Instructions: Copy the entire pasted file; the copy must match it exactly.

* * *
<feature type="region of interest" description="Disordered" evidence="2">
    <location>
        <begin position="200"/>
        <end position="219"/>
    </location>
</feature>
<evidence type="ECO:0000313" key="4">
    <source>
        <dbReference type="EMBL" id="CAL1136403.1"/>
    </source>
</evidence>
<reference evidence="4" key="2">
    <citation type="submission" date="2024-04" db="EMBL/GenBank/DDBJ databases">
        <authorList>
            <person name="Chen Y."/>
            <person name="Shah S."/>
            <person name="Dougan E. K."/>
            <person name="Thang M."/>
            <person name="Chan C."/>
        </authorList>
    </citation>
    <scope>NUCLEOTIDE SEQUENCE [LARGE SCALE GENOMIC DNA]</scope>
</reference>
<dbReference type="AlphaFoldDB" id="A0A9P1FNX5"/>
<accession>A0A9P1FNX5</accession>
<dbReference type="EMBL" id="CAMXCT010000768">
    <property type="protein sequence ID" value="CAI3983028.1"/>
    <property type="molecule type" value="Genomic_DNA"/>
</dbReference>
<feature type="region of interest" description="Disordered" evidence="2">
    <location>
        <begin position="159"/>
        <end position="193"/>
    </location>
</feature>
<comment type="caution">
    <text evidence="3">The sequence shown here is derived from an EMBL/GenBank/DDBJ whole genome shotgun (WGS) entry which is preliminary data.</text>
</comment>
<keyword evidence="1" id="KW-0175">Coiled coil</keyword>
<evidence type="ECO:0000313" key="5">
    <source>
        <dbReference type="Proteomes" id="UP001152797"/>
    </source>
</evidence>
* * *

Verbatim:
<feature type="region of interest" description="Disordered" evidence="2">
    <location>
        <begin position="200"/>
        <end position="219"/>
    </location>
</feature>
<evidence type="ECO:0000313" key="4">
    <source>
        <dbReference type="EMBL" id="CAL1136403.1"/>
    </source>
</evidence>
<reference evidence="4" key="2">
    <citation type="submission" date="2024-04" db="EMBL/GenBank/DDBJ databases">
        <authorList>
            <person name="Chen Y."/>
            <person name="Shah S."/>
            <person name="Dougan E. K."/>
            <person name="Thang M."/>
            <person name="Chan C."/>
        </authorList>
    </citation>
    <scope>NUCLEOTIDE SEQUENCE [LARGE SCALE GENOMIC DNA]</scope>
</reference>
<dbReference type="AlphaFoldDB" id="A0A9P1FNX5"/>
<accession>A0A9P1FNX5</accession>
<dbReference type="EMBL" id="CAMXCT010000768">
    <property type="protein sequence ID" value="CAI3983028.1"/>
    <property type="molecule type" value="Genomic_DNA"/>
</dbReference>
<feature type="region of interest" description="Disordered" evidence="2">
    <location>
        <begin position="159"/>
        <end position="193"/>
    </location>
</feature>
<comment type="caution">
    <text evidence="3">The sequence shown here is derived from an EMBL/GenBank/DDBJ whole genome shotgun (WGS) entry which is preliminary data.</text>
</comment>
<keyword evidence="1" id="KW-0175">Coiled coil</keyword>
<evidence type="ECO:0000313" key="5">
    <source>
        <dbReference type="Proteomes" id="UP001152797"/>
    </source>
</evidence>